“Ravenspeare Castle has no such nice chambers, my lord. We live somewhat roughly here.”

  “So I had noticed,” he agreed, no longer smiling as he detected a light mockery in her tone. “And you have my sympathies. However, do not expect me to believe that there is no chamber that you can call your own.” His voice had hardened, and his sea blue eyes were searching as they rested on her face.

  Ariel bit her lip. “I have a bedchamber, sir.”

  “Then let us go to it.”

  Again she heard the note of command. With a tiny shrug she moved past him along the corridor, hearing the click of his cane, the slight drag of his boot as he came behind her. She opened the door to her turret bedchamber and went in ahead of him. Immediately she was engulfed in a swirling, barking mass of gray fur as Romulus and Remus leaped upon her.

  It looked as if she were under attack from th
e massive wolfhounds, and Simon’s instinctive reaction was to reach for the knife at his belt. Then Ariel turned toward him; both dogs were on their hind legs, front paws on her shoulders, and she held them by their necks.

  “My dogs have been shut up since noon,” she explained. “Otherwise they would have followed me to the altar Down now,” she instructed, pushing them away from her, scolding laughingly, “Look what you’ve done to my gown with your great muddy feet!”

  Simon’s hand dropped from his belt. He remembered seeing the dogs with her by the river and again in the courtyard. Clearly, Ariel had nothing to fear from them beyond torn and muddied garments. He glanced curiously around her firelit bedchamber. The furnishings were plain; there was little evidence of girlhood to be seen. Except for a doll on the cushioned window seat. For some reason he found the wooden toy strangely moving. He closed the door behind him.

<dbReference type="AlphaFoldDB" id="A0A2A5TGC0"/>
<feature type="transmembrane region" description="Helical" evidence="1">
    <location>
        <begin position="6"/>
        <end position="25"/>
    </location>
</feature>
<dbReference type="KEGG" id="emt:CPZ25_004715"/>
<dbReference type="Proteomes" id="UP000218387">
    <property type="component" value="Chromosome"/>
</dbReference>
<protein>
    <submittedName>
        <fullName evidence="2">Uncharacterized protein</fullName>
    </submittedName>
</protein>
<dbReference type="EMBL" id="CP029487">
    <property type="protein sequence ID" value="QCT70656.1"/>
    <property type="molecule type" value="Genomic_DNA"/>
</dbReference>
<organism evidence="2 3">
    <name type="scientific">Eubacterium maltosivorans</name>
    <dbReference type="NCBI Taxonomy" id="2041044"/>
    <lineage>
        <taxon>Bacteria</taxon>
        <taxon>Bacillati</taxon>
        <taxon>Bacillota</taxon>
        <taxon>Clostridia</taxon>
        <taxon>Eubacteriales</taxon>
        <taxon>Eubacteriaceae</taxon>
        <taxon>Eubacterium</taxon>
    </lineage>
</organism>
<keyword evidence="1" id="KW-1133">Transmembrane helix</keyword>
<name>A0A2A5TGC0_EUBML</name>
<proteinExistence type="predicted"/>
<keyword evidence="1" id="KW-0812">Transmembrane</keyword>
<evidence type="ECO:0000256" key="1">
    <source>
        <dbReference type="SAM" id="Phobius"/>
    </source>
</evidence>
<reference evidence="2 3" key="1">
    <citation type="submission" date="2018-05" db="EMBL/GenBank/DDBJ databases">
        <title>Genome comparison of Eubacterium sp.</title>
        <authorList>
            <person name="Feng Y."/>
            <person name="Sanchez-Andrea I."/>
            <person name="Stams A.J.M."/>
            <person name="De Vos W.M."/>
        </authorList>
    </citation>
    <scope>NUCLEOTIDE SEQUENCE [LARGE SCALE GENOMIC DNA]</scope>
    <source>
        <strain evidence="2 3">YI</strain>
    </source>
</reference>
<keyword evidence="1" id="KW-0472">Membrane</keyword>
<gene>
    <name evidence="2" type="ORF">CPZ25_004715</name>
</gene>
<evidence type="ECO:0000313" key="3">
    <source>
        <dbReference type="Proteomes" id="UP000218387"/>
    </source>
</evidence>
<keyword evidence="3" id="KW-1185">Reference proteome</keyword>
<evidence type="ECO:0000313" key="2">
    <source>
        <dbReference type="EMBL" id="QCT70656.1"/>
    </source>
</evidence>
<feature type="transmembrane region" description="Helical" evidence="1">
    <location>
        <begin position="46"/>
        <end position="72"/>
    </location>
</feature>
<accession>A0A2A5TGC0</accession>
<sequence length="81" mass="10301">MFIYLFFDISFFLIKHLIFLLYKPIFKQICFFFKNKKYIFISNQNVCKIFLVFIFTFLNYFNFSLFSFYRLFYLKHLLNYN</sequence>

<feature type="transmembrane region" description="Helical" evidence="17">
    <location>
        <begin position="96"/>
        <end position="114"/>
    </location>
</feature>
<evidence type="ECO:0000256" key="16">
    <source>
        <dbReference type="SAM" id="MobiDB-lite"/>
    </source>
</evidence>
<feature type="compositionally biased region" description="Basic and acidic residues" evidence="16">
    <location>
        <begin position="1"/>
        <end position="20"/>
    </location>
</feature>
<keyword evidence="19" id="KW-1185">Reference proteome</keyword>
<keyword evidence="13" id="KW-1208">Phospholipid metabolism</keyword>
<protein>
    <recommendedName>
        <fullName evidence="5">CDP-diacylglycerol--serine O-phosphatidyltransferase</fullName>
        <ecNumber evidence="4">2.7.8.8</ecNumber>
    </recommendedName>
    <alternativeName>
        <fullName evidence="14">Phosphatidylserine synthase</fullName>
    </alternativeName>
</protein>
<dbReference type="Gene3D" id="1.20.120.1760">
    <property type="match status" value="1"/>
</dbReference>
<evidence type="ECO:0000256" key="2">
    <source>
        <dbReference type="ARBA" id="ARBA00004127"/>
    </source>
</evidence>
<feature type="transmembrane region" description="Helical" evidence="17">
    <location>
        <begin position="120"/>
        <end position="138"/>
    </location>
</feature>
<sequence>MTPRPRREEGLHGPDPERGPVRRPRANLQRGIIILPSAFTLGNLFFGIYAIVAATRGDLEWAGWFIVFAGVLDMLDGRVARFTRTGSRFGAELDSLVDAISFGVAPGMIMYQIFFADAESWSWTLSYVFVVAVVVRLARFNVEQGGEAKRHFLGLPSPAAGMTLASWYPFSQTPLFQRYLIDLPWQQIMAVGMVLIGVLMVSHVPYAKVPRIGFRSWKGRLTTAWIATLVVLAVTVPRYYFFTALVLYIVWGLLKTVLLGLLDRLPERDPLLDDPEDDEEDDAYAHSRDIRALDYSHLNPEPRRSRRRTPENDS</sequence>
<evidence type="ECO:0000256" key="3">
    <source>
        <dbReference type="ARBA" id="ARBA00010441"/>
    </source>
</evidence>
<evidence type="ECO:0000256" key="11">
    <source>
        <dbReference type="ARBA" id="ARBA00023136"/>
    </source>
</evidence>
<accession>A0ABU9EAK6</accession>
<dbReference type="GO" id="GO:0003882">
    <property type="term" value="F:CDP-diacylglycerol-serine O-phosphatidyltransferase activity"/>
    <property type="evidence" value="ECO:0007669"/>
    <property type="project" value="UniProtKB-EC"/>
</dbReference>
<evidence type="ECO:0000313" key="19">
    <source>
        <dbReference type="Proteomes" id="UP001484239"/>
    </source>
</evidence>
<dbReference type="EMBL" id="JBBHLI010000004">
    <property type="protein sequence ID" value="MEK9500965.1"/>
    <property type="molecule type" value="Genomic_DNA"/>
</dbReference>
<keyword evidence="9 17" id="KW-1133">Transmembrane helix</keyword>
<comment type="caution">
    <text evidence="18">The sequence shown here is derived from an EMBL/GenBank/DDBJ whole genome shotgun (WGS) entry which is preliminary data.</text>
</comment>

Ariel jumped at the sound, and immediately the dogs turned on him, hackles raised, great yellow eyes glaring. Simon stood motionless, quietly staring them down. Ariel watched, as still as he. The dogs slowly sat down, then together lay with heads resting on their paws, still regarding him, but without suspicion or hostility.

  Ariel was impressed despite her chagrin that someone else had shown mastery over her beasts. “You have a way with dogs, sir,” she commented. “Romulus and Remus have never acknowledged anyone but me before.”

  “All pack animals recognize a superior,” he said casually. “Wolfhounds are no different from wolves in that respect. I assume that they acknowledge you as the pack leader, so I daresay I’m considered your lieutenant.” He laughed and she couldn’t help a responding smile. A man who could win the allegiance of her dogs dearly had hidden qualities.

  It occurred to her as he stood there smiling that he wasn’t nearly as ugly as she had first thought, if you took his features one by one. His deep-set eyes were startlingly attractive, the triangle of his large nose with its fine nostrils was imposing, and there was something disturbingly appealing about his crooked mouth with its strong white teeth. For a moment she forgot their situation and was aware of him only as a powerfully charismatic presence. Then reality flooded back and she remembered he was a Hawkesmoor. She stiffened her shoulders, clasped her hands in the folds of her skirt. “Did . . . did my brother explain—”